There are many legends about the origin of these mountains, two of the four highest in the Andes, but only a pair are the most known ones: the Legend of the Kantuta
and the one that follows: Viracocha had decided four lords would rule peacefully over the Andean territories, but one of them was arrogant and a troublemaker and had begun a thousand-years-long war against the other three.
Tired of this never-ending feud, Viracocha sent his envoy Tunupa to solve the question once and for all. After hearing everyone’s arguments, Tunupa ruled that only three lords would remain in their posts: the Lord of Light, Illampu, the Lord of Water, Illimani, and the Lord of Stone, Huayna Potosi. The Lord of Air would be punished for his rebelliousness with death by beheading and isolation, Tunupa sentenced. Since then, the headless mountain is known as Mururata, and his head lies solitary in the Andean plains, turned into the Sajama volcano.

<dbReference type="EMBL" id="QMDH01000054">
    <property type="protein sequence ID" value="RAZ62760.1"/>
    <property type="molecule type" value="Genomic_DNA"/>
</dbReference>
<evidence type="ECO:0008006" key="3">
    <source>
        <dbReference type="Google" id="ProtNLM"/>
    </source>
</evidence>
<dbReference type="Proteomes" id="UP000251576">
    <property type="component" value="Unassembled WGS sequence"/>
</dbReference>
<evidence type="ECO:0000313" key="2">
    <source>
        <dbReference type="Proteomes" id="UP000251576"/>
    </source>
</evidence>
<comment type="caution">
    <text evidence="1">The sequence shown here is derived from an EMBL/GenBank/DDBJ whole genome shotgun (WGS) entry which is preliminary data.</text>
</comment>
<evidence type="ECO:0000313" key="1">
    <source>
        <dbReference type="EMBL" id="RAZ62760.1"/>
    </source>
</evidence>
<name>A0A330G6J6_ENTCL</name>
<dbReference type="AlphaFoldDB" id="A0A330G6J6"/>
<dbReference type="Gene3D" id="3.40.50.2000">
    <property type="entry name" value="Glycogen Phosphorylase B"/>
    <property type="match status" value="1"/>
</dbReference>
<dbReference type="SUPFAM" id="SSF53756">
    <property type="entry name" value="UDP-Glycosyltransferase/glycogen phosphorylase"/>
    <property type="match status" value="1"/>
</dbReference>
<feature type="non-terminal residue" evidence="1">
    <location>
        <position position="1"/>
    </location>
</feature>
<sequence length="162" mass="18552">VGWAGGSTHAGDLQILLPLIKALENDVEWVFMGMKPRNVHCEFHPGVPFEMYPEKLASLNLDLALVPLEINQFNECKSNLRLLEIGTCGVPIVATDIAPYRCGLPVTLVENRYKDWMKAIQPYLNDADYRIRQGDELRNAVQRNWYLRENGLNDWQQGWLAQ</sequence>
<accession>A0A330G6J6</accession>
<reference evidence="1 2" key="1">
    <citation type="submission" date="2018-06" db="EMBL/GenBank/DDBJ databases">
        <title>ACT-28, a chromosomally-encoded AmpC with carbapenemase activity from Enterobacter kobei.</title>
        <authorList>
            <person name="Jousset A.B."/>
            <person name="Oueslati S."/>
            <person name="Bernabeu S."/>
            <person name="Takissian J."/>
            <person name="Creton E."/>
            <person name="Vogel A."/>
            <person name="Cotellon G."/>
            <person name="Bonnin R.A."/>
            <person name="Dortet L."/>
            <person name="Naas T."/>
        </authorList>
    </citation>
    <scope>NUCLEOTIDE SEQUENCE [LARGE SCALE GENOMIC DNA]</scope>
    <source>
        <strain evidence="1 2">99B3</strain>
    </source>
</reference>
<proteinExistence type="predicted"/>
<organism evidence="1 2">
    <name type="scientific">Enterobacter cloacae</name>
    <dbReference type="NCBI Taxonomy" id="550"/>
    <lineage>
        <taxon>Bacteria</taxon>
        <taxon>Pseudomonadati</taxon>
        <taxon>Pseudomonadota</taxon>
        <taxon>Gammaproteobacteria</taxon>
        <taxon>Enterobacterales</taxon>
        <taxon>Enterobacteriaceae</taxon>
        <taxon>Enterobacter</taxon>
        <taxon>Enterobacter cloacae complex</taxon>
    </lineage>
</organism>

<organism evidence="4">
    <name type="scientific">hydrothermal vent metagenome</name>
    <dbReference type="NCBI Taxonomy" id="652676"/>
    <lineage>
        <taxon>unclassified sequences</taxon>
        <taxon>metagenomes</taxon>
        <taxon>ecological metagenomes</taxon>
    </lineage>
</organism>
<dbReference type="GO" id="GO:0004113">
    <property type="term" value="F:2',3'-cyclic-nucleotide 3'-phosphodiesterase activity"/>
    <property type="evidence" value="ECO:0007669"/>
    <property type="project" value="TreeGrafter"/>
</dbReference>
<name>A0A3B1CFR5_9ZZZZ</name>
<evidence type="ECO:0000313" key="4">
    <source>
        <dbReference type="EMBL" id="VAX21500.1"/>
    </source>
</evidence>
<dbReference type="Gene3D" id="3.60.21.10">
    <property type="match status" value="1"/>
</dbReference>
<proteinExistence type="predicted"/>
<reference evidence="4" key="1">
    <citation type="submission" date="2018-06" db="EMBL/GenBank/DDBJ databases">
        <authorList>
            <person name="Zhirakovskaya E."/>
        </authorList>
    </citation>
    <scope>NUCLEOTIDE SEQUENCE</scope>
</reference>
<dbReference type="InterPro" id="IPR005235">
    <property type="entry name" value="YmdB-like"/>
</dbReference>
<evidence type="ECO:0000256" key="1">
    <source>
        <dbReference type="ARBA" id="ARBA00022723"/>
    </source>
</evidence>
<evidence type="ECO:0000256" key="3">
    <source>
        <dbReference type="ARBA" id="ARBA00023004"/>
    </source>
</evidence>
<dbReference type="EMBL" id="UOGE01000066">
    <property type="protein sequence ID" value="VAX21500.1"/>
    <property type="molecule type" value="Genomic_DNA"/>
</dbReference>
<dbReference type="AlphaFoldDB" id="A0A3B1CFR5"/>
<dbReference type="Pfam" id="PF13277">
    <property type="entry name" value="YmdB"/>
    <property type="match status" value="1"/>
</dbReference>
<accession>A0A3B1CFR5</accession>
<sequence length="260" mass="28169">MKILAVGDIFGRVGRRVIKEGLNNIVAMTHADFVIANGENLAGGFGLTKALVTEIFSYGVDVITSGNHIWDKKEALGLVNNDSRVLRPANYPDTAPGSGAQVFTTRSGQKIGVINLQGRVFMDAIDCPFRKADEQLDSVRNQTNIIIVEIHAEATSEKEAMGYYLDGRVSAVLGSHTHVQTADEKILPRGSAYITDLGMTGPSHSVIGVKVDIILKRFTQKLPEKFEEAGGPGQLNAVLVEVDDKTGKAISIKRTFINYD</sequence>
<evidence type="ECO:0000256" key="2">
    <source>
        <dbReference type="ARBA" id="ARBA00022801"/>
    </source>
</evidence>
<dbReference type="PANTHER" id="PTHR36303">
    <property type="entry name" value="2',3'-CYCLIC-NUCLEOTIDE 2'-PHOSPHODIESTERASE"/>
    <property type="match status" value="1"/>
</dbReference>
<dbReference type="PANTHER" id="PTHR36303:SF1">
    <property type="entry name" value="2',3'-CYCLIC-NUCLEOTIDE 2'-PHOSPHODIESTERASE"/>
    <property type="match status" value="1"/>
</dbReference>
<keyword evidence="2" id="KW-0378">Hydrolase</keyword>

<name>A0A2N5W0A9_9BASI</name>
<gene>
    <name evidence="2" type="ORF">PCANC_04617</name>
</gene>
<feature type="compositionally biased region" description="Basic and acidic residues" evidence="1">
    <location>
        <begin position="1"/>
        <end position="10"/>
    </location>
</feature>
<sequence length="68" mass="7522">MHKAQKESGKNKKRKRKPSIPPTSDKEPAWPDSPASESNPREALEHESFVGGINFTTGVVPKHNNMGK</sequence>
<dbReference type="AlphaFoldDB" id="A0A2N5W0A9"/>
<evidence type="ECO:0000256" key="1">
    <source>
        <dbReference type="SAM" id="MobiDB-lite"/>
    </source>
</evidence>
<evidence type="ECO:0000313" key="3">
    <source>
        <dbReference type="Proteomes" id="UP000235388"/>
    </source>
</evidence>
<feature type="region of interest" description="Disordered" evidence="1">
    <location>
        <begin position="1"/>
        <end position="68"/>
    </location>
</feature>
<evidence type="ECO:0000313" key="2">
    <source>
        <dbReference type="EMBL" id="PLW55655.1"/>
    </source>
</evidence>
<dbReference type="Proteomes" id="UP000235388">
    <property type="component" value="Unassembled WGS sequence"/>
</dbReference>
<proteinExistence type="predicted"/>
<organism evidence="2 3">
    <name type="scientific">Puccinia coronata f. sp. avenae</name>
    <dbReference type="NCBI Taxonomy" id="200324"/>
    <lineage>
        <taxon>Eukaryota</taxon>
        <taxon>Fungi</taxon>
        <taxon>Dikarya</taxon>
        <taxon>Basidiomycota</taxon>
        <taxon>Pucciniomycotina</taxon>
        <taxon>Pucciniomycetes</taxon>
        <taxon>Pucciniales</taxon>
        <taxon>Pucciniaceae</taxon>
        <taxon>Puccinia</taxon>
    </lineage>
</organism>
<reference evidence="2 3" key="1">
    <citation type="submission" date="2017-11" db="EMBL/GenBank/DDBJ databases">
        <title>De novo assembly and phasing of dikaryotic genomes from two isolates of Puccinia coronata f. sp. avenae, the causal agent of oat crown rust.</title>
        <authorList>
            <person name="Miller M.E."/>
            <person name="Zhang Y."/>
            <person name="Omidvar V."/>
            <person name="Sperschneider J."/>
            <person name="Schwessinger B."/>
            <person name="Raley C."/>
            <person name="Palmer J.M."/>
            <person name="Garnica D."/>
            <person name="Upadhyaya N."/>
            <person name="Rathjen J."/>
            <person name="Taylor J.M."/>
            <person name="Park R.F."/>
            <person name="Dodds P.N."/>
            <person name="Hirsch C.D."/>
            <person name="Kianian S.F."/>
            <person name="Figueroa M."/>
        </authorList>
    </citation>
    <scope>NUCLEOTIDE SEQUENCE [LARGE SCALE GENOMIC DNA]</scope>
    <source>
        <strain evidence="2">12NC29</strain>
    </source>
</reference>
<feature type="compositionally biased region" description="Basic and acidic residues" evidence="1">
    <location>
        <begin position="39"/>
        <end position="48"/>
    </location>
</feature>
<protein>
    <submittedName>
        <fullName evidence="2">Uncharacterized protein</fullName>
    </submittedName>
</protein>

In another version of this tale, young Mururata, the Lord of Air, was jealous of his older brother Illimani, the Lord of Water, and tried to kill him in a duel, but Illimani, whom Viracocha favored, won. Mururata was then beheaded by Illimani on orders from their father Viracocha, and his head became the Sajama Volcano.